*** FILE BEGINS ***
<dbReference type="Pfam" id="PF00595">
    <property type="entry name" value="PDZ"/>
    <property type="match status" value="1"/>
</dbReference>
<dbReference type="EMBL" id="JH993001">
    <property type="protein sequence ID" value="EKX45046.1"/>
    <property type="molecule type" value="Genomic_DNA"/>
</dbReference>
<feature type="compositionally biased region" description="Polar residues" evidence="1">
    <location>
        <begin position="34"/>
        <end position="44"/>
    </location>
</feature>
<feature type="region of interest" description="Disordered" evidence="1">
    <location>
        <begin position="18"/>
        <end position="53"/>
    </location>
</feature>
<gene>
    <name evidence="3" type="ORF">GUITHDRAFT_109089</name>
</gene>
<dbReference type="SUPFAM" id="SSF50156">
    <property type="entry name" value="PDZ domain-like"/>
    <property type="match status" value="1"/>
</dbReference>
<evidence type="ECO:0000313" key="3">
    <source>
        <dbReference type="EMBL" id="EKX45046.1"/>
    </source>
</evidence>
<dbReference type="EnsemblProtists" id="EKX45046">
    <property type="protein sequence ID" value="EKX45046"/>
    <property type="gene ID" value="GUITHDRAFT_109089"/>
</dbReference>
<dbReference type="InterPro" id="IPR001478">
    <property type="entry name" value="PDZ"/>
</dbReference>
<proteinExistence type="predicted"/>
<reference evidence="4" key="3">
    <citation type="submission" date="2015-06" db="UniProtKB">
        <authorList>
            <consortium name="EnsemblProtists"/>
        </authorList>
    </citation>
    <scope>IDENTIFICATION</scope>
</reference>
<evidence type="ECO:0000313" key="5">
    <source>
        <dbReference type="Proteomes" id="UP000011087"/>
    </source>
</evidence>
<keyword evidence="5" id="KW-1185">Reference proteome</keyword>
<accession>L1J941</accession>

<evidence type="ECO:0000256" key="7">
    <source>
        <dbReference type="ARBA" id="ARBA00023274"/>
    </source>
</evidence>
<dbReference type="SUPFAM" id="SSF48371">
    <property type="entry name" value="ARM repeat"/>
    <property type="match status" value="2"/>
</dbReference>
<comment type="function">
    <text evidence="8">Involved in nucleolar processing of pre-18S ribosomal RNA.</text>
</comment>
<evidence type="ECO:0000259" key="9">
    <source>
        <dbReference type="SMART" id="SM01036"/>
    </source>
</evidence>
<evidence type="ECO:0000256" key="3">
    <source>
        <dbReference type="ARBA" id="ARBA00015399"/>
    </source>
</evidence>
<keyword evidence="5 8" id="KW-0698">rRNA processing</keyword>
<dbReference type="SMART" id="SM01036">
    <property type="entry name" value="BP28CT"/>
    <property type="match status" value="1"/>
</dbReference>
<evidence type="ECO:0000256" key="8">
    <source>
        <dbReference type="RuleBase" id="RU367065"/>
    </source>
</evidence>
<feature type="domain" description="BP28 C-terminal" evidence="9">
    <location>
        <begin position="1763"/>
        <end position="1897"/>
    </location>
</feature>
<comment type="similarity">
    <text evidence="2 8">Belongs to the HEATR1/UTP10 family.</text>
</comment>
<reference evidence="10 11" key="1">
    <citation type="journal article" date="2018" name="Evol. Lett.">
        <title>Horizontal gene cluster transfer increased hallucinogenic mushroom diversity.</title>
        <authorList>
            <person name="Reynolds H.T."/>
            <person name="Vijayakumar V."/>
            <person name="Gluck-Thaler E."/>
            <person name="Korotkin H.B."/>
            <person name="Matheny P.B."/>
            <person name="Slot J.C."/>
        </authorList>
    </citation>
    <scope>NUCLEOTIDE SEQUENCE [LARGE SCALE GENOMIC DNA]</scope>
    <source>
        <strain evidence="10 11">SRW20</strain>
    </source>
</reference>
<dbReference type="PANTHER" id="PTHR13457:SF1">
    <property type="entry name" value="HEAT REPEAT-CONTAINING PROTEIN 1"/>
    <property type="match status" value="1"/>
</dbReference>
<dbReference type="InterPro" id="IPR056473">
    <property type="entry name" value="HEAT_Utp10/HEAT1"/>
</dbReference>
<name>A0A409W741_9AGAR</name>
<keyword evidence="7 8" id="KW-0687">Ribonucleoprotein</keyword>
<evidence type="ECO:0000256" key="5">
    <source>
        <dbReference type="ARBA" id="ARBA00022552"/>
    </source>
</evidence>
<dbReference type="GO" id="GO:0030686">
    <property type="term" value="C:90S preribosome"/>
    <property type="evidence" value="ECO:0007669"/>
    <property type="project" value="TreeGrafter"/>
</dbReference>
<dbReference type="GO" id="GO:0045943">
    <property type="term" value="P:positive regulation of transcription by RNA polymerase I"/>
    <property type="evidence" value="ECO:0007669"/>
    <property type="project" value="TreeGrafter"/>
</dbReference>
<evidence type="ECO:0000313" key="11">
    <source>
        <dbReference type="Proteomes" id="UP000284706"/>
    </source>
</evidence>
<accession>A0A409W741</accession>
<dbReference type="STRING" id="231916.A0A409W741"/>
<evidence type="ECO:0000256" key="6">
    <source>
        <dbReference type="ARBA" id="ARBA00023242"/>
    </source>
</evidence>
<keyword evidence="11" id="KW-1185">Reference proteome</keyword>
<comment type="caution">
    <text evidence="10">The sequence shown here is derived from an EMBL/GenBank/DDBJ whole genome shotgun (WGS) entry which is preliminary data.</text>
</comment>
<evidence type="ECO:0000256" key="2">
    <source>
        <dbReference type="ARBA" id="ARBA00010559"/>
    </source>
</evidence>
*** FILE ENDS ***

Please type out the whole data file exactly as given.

<dbReference type="Pfam" id="PF00595">
    <property type="entry name" value="PDZ"/>
    <property type="match status" value="1"/>
</dbReference>
<dbReference type="EMBL" id="JH993001">
    <property type="protein sequence ID" value="EKX45046.1"/>
    <property type="molecule type" value="Genomic_DNA"/>
</dbReference>
<feature type="compositionally biased region" description="Polar residues" evidence="1">
    <location>
        <begin position="34"/>
        <end position="44"/>
    </location>
</feature>
<feature type="region of interest" description="Disordered" evidence="1">
    <location>
        <begin position="18"/>
        <end position="53"/>
    </location>
</feature>
<gene>
    <name evidence="3" type="ORF">GUITHDRAFT_109089</name>
</gene>
<dbReference type="SUPFAM" id="SSF50156">
    <property type="entry name" value="PDZ domain-like"/>
    <property type="match status" value="1"/>
</dbReference>
<evidence type="ECO:0000313" key="3">
    <source>
        <dbReference type="EMBL" id="EKX45046.1"/>
    </source>
</evidence>
<dbReference type="EnsemblProtists" id="EKX45046">
    <property type="protein sequence ID" value="EKX45046"/>
    <property type="gene ID" value="GUITHDRAFT_109089"/>
</dbReference>
<dbReference type="InterPro" id="IPR001478">
    <property type="entry name" value="PDZ"/>
</dbReference>
<proteinExistence type="predicted"/>
<reference evidence="4" key="3">
    <citation type="submission" date="2015-06" db="UniProtKB">
        <authorList>
            <consortium name="EnsemblProtists"/>
        </authorList>
    </citation>
    <scope>IDENTIFICATION</scope>
</reference>
<evidence type="ECO:0000313" key="5">
    <source>
        <dbReference type="Proteomes" id="UP000011087"/>
    </source>
</evidence>
<keyword evidence="5" id="KW-1185">Reference proteome</keyword>
<accession>L1J941</accession>

<evidence type="ECO:0000256" key="7">
    <source>
        <dbReference type="ARBA" id="ARBA00023274"/>
    </source>
</evidence>
<dbReference type="SUPFAM" id="SSF48371">
    <property type="entry name" value="ARM repeat"/>
    <property type="match status" value="2"/>
</dbReference>
<comment type="function">
    <text evidence="8">Involved in nucleolar processing of pre-18S ribosomal RNA.</text>
</comment>
<evidence type="ECO:0000259" key="9">
    <source>
        <dbReference type="SMART" id="SM01036"/>
    </source>
</evidence>
<evidence type="ECO:0000256" key="3">
    <source>
        <dbReference type="ARBA" id="ARBA00015399"/>
    </source>
</evidence>
<keyword evidence="5 8" id="KW-0698">rRNA processing</keyword>
<dbReference type="SMART" id="SM01036">
    <property type="entry name" value="BP28CT"/>
    <property type="match status" value="1"/>
</dbReference>
<evidence type="ECO:0000256" key="8">
    <source>
        <dbReference type="RuleBase" id="RU367065"/>
    </source>
</evidence>
<feature type="domain" description="BP28 C-terminal" evidence="9">
    <location>
        <begin position="1763"/>
        <end position="1897"/>
    </location>
</feature>
<comment type="similarity">
    <text evidence="2 8">Belongs to the HEATR1/UTP10 family.</text>
</comment>
<reference evidence="10 11" key="1">
    <citation type="journal article" date="2018" name="Evol. Lett.">
        <title>Horizontal gene cluster transfer increased hallucinogenic mushroom diversity.</title>
        <authorList>
            <person name="Reynolds H.T."/>
            <person name="Vijayakumar V."/>
            <person name="Gluck-Thaler E."/>
            <person name="Korotkin H.B."/>
            <person name="Matheny P.B."/>
            <person name="Slot J.C."/>
        </authorList>
    </citation>
    <scope>NUCLEOTIDE SEQUENCE [LARGE SCALE GENOMIC DNA]</scope>
    <source>
        <strain evidence="10 11">SRW20</strain>
    </source>
</reference>
<dbReference type="PANTHER" id="PTHR13457:SF1">
    <property type="entry name" value="HEAT REPEAT-CONTAINING PROTEIN 1"/>
    <property type="match status" value="1"/>
</dbReference>
<dbReference type="InterPro" id="IPR056473">
    <property type="entry name" value="HEAT_Utp10/HEAT1"/>
</dbReference>
<name>A0A409W741_9AGAR</name>
<keyword evidence="7 8" id="KW-0687">Ribonucleoprotein</keyword>
<evidence type="ECO:0000256" key="5">
    <source>
        <dbReference type="ARBA" id="ARBA00022552"/>
    </source>
</evidence>
<dbReference type="GO" id="GO:0030686">
    <property type="term" value="C:90S preribosome"/>
    <property type="evidence" value="ECO:0007669"/>
    <property type="project" value="TreeGrafter"/>
</dbReference>
<dbReference type="GO" id="GO:0045943">
    <property type="term" value="P:positive regulation of transcription by RNA polymerase I"/>
    <property type="evidence" value="ECO:0007669"/>
    <property type="project" value="TreeGrafter"/>
</dbReference>
<evidence type="ECO:0000313" key="11">
    <source>
        <dbReference type="Proteomes" id="UP000284706"/>
    </source>
</evidence>
<accession>A0A409W741</accession>
<dbReference type="STRING" id="231916.A0A409W741"/>
<evidence type="ECO:0000256" key="6">
    <source>
        <dbReference type="ARBA" id="ARBA00023242"/>
    </source>
</evidence>
<keyword evidence="11" id="KW-1185">Reference proteome</keyword>
<comment type="caution">
    <text evidence="10">The sequence shown here is derived from an EMBL/GenBank/DDBJ whole genome shotgun (WGS) entry which is preliminary data.</text>
</comment>
<evidence type="ECO:0000256" key="2">
    <source>
        <dbReference type="ARBA" id="ARBA00010559"/>
    </source>
</evidence>